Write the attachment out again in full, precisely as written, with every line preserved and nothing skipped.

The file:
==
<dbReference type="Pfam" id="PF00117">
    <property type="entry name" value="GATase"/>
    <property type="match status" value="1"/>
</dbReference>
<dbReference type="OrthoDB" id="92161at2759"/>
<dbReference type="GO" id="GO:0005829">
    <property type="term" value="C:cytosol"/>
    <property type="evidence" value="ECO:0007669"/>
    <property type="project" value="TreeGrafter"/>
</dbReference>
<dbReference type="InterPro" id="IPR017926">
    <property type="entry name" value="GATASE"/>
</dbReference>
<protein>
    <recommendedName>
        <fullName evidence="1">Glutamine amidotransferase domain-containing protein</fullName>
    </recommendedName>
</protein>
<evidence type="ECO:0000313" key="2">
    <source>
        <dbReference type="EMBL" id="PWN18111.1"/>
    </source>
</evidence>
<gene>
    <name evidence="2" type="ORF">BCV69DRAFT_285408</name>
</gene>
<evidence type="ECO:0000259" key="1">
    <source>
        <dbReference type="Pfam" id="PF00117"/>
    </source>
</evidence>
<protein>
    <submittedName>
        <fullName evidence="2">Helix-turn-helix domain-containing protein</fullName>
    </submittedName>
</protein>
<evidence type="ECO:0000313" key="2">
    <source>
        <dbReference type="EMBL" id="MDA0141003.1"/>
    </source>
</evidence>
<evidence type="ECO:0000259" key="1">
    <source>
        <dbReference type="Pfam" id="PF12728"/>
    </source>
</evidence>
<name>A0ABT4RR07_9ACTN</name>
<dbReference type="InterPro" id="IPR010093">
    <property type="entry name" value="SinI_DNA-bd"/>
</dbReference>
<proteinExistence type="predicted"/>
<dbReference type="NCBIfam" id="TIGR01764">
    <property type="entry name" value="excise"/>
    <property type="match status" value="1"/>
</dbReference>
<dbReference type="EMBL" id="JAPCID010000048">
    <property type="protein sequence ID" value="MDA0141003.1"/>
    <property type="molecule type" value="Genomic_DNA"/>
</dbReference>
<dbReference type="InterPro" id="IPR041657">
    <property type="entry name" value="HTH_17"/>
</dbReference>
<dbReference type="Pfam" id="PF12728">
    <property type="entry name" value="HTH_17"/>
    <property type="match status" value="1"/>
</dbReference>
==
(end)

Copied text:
<dbReference type="Pfam" id="PF00117">
    <property type="entry name" value="GATase"/>
    <property type="match status" value="1"/>
</dbReference>
<dbReference type="OrthoDB" id="92161at2759"/>
<dbReference type="GO" id="GO:0005829">
    <property type="term" value="C:cytosol"/>
    <property type="evidence" value="ECO:0007669"/>
    <property type="project" value="TreeGrafter"/>
</dbReference>
<dbReference type="InterPro" id="IPR017926">
    <property type="entry name" value="GATASE"/>
</dbReference>
<protein>
    <recommendedName>
        <fullName evidence="1">Glutamine amidotransferase domain-containing protein</fullName>
    </recommendedName>
</protein>
<evidence type="ECO:0000313" key="2">
    <source>
        <dbReference type="EMBL" id="PWN18111.1"/>
    </source>
</evidence>
<gene>
    <name evidence="2" type="ORF">BCV69DRAFT_285408</name>
</gene>
<evidence type="ECO:0000259" key="1">
    <source>
        <dbReference type="Pfam" id="PF00117"/>
    </source>
</evidence>
<protein>
    <submittedName>
        <fullName evidence="2">Helix-turn-helix domain-containing protein</fullName>
    </submittedName>
</protein>
<evidence type="ECO:0000313" key="2">
    <source>
        <dbReference type="EMBL" id="MDA0141003.1"/>
    </source>
</evidence>
<evidence type="ECO:0000259" key="1">
    <source>
        <dbReference type="Pfam" id="PF12728"/>
    </source>
</evidence>
<name>A0ABT4RR07_9ACTN</name>
<dbReference type="InterPro" id="IPR010093">
    <property type="entry name" value="SinI_DNA-bd"/>
</dbReference>
<proteinExistence type="predicted"/>
<dbReference type="NCBIfam" id="TIGR01764">
    <property type="entry name" value="excise"/>
    <property type="match status" value="1"/>
</dbReference>
<dbReference type="EMBL" id="JAPCID010000048">
    <property type="protein sequence ID" value="MDA0141003.1"/>
    <property type="molecule type" value="Genomic_DNA"/>
</dbReference>
<dbReference type="InterPro" id="IPR041657">
    <property type="entry name" value="HTH_17"/>
</dbReference>
<dbReference type="Pfam" id="PF12728">
    <property type="entry name" value="HTH_17"/>
    <property type="match status" value="1"/>
</dbReference>